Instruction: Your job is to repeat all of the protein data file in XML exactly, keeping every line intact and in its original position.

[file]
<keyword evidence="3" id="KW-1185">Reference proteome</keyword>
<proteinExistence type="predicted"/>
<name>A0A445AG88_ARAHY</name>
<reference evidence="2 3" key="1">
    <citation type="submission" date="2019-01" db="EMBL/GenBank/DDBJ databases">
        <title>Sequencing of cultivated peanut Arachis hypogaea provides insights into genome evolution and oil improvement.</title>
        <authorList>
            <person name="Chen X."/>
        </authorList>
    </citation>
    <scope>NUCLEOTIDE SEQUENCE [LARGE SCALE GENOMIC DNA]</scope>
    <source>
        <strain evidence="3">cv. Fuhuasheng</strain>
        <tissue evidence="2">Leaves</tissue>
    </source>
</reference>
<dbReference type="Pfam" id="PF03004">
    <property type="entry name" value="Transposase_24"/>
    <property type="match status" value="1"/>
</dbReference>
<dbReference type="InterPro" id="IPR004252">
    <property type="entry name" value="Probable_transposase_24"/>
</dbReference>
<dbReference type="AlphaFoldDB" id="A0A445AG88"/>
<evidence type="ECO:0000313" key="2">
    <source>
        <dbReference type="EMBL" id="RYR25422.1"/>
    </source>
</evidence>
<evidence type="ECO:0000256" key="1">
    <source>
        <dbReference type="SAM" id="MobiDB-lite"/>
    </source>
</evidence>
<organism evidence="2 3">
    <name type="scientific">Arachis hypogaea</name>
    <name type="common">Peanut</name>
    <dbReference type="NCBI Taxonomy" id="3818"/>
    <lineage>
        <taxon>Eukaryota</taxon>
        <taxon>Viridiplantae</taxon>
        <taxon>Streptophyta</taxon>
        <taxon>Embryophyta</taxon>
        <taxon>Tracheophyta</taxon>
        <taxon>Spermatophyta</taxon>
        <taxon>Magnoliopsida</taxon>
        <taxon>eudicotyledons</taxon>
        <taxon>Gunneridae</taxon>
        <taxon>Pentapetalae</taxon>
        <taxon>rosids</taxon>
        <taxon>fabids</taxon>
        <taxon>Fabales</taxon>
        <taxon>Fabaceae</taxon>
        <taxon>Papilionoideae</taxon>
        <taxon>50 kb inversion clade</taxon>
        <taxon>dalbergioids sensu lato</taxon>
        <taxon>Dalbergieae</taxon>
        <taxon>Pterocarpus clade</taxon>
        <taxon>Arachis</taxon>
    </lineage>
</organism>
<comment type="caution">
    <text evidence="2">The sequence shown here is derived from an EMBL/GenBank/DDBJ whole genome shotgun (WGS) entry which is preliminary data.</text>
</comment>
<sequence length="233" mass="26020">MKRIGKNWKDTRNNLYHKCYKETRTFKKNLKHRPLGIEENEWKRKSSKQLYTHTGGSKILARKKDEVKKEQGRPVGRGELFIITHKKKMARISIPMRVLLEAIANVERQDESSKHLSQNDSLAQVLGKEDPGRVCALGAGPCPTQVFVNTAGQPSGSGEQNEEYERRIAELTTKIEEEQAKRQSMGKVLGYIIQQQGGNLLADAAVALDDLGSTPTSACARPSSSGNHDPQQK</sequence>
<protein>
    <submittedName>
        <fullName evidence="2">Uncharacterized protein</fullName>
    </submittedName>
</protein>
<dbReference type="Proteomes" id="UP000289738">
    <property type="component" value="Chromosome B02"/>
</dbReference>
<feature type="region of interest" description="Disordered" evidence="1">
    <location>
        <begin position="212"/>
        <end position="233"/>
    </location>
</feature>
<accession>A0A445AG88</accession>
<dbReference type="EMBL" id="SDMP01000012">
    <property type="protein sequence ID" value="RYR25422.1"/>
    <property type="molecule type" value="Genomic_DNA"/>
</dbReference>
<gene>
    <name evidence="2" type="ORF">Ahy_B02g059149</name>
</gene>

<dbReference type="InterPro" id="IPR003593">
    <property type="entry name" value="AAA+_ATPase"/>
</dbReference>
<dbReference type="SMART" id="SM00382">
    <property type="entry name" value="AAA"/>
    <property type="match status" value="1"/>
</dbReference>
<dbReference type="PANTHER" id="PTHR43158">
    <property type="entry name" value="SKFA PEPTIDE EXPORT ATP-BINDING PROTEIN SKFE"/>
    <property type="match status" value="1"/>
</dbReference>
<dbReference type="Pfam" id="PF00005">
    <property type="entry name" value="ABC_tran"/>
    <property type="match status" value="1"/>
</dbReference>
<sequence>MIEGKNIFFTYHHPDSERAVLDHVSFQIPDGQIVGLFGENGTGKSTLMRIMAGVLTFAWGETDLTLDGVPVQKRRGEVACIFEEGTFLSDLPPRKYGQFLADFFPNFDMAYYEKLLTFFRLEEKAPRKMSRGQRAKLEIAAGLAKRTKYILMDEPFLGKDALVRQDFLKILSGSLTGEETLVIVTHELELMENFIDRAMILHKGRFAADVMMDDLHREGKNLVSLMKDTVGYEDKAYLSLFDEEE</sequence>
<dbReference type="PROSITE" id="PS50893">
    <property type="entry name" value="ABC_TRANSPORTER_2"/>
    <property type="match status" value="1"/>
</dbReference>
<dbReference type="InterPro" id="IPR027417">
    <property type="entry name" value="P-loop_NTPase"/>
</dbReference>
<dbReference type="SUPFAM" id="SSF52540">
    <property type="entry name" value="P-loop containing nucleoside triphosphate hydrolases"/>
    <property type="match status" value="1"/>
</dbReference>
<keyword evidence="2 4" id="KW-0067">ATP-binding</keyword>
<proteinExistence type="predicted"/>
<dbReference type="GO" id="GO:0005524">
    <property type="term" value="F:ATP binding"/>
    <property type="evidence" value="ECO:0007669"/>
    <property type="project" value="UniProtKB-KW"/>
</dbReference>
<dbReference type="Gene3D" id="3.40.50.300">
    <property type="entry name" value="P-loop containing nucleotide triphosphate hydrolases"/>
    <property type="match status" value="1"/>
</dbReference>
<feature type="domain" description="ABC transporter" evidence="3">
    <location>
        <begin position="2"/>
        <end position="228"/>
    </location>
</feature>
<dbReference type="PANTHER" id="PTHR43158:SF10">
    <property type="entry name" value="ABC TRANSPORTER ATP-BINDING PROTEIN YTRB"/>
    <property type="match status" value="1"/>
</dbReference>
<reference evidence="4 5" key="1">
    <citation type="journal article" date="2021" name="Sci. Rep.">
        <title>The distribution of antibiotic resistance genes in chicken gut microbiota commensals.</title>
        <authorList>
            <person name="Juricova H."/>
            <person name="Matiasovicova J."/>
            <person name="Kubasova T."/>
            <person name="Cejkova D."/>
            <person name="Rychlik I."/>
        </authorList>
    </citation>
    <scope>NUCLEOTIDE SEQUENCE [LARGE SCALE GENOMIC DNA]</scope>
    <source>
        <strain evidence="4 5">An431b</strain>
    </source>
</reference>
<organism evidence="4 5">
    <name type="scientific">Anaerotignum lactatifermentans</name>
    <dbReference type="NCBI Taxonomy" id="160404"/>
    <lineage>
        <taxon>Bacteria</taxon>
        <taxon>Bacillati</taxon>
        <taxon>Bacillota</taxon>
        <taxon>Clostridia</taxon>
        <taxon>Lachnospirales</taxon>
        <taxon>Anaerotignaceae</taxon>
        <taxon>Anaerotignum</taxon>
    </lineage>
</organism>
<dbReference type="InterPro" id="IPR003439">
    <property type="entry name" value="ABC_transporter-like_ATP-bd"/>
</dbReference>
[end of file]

<keyword evidence="3" id="KW-1185">Reference proteome</keyword>
<proteinExistence type="predicted"/>
<name>A0A445AG88_ARAHY</name>
<reference evidence="2 3" key="1">
    <citation type="submission" date="2019-01" db="EMBL/GenBank/DDBJ databases">
        <title>Sequencing of cultivated peanut Arachis hypogaea provides insights into genome evolution and oil improvement.</title>
        <authorList>
            <person name="Chen X."/>
        </authorList>
    </citation>
    <scope>NUCLEOTIDE SEQUENCE [LARGE SCALE GENOMIC DNA]</scope>
    <source>
        <strain evidence="3">cv. Fuhuasheng</strain>
        <tissue evidence="2">Leaves</tissue>
    </source>
</reference>
<dbReference type="Pfam" id="PF03004">
    <property type="entry name" value="Transposase_24"/>
    <property type="match status" value="1"/>
</dbReference>
<dbReference type="InterPro" id="IPR004252">
    <property type="entry name" value="Probable_transposase_24"/>
</dbReference>
<dbReference type="AlphaFoldDB" id="A0A445AG88"/>
<evidence type="ECO:0000313" key="2">
    <source>
        <dbReference type="EMBL" id="RYR25422.1"/>
    </source>
</evidence>
<evidence type="ECO:0000256" key="1">
    <source>
        <dbReference type="SAM" id="MobiDB-lite"/>
    </source>
</evidence>
<organism evidence="2 3">
    <name type="scientific">Arachis hypogaea</name>
    <name type="common">Peanut</name>
    <dbReference type="NCBI Taxonomy" id="3818"/>
    <lineage>
        <taxon>Eukaryota</taxon>
        <taxon>Viridiplantae</taxon>
        <taxon>Streptophyta</taxon>
        <taxon>Embryophyta</taxon>
        <taxon>Tracheophyta</taxon>
        <taxon>Spermatophyta</taxon>
        <taxon>Magnoliopsida</taxon>
        <taxon>eudicotyledons</taxon>
        <taxon>Gunneridae</taxon>
        <taxon>Pentapetalae</taxon>
        <taxon>rosids</taxon>
        <taxon>fabids</taxon>
        <taxon>Fabales</taxon>
        <taxon>Fabaceae</taxon>
        <taxon>Papilionoideae</taxon>
        <taxon>50 kb inversion clade</taxon>
        <taxon>dalbergioids sensu lato</taxon>
        <taxon>Dalbergieae</taxon>
        <taxon>Pterocarpus clade</taxon>
        <taxon>Arachis</taxon>
    </lineage>
</organism>
<comment type="caution">
    <text evidence="2">The sequence shown here is derived from an EMBL/GenBank/DDBJ whole genome shotgun (WGS) entry which is preliminary data.</text>
</comment>
<sequence length="233" mass="26020">MKRIGKNWKDTRNNLYHKCYKETRTFKKNLKHRPLGIEENEWKRKSSKQLYTHTGGSKILARKKDEVKKEQGRPVGRGELFIITHKKKMARISIPMRVLLEAIANVERQDESSKHLSQNDSLAQVLGKEDPGRVCALGAGPCPTQVFVNTAGQPSGSGEQNEEYERRIAELTTKIEEEQAKRQSMGKVLGYIIQQQGGNLLADAAVALDDLGSTPTSACARPSSSGNHDPQQK</sequence>
<protein>
    <submittedName>
        <fullName evidence="2">Uncharacterized protein</fullName>
    </submittedName>
</protein>
<dbReference type="Proteomes" id="UP000289738">
    <property type="component" value="Chromosome B02"/>
</dbReference>
<feature type="region of interest" description="Disordered" evidence="1">
    <location>
        <begin position="212"/>
        <end position="233"/>
    </location>
</feature>
<accession>A0A445AG88</accession>
<dbReference type="EMBL" id="SDMP01000012">
    <property type="protein sequence ID" value="RYR25422.1"/>
    <property type="molecule type" value="Genomic_DNA"/>
</dbReference>
<gene>
    <name evidence="2" type="ORF">Ahy_B02g059149</name>
</gene>

<dbReference type="InterPro" id="IPR003593">
    <property type="entry name" value="AAA+_ATPase"/>
</dbReference>
<dbReference type="SMART" id="SM00382">
    <property type="entry name" value="AAA"/>
    <property type="match status" value="1"/>
</dbReference>
<dbReference type="PANTHER" id="PTHR43158">
    <property type="entry name" value="SKFA PEPTIDE EXPORT ATP-BINDING PROTEIN SKFE"/>
    <property type="match status" value="1"/>
</dbReference>
<dbReference type="Pfam" id="PF00005">
    <property type="entry name" value="ABC_tran"/>
    <property type="match status" value="1"/>
</dbReference>
<sequence>MIEGKNIFFTYHHPDSERAVLDHVSFQIPDGQIVGLFGENGTGKSTLMRIMAGVLTFAWGETDLTLDGVPVQKRRGEVACIFEEGTFLSDLPPRKYGQFLADFFPNFDMAYYEKLLTFFRLEEKAPRKMSRGQRAKLEIAAGLAKRTKYILMDEPFLGKDALVRQDFLKILSGSLTGEETLVIVTHELELMENFIDRAMILHKGRFAADVMMDDLHREGKNLVSLMKDTVGYEDKAYLSLFDEEE</sequence>
<dbReference type="PROSITE" id="PS50893">
    <property type="entry name" value="ABC_TRANSPORTER_2"/>
    <property type="match status" value="1"/>
</dbReference>
<dbReference type="InterPro" id="IPR027417">
    <property type="entry name" value="P-loop_NTPase"/>
</dbReference>
<dbReference type="SUPFAM" id="SSF52540">
    <property type="entry name" value="P-loop containing nucleoside triphosphate hydrolases"/>
    <property type="match status" value="1"/>
</dbReference>
<keyword evidence="2 4" id="KW-0067">ATP-binding</keyword>
<proteinExistence type="predicted"/>
<dbReference type="GO" id="GO:0005524">
    <property type="term" value="F:ATP binding"/>
    <property type="evidence" value="ECO:0007669"/>
    <property type="project" value="UniProtKB-KW"/>
</dbReference>
<dbReference type="Gene3D" id="3.40.50.300">
    <property type="entry name" value="P-loop containing nucleotide triphosphate hydrolases"/>
    <property type="match status" value="1"/>
</dbReference>
<feature type="domain" description="ABC transporter" evidence="3">
    <location>
        <begin position="2"/>
        <end position="228"/>
    </location>
</feature>
<dbReference type="PANTHER" id="PTHR43158:SF10">
    <property type="entry name" value="ABC TRANSPORTER ATP-BINDING PROTEIN YTRB"/>
    <property type="match status" value="1"/>
</dbReference>
<reference evidence="4 5" key="1">
    <citation type="journal article" date="2021" name="Sci. Rep.">
        <title>The distribution of antibiotic resistance genes in chicken gut microbiota commensals.</title>
        <authorList>
            <person name="Juricova H."/>
            <person name="Matiasovicova J."/>
            <person name="Kubasova T."/>
            <person name="Cejkova D."/>
            <person name="Rychlik I."/>
        </authorList>
    </citation>
    <scope>NUCLEOTIDE SEQUENCE [LARGE SCALE GENOMIC DNA]</scope>
    <source>
        <strain evidence="4 5">An431b</strain>
    </source>
</reference>
<organism evidence="4 5">
    <name type="scientific">Anaerotignum lactatifermentans</name>
    <dbReference type="NCBI Taxonomy" id="160404"/>
    <lineage>
        <taxon>Bacteria</taxon>
        <taxon>Bacillati</taxon>
        <taxon>Bacillota</taxon>
        <taxon>Clostridia</taxon>
        <taxon>Lachnospirales</taxon>
        <taxon>Anaerotignaceae</taxon>
        <taxon>Anaerotignum</taxon>
    </lineage>
</organism>
<dbReference type="InterPro" id="IPR003439">
    <property type="entry name" value="ABC_transporter-like_ATP-bd"/>
</dbReference>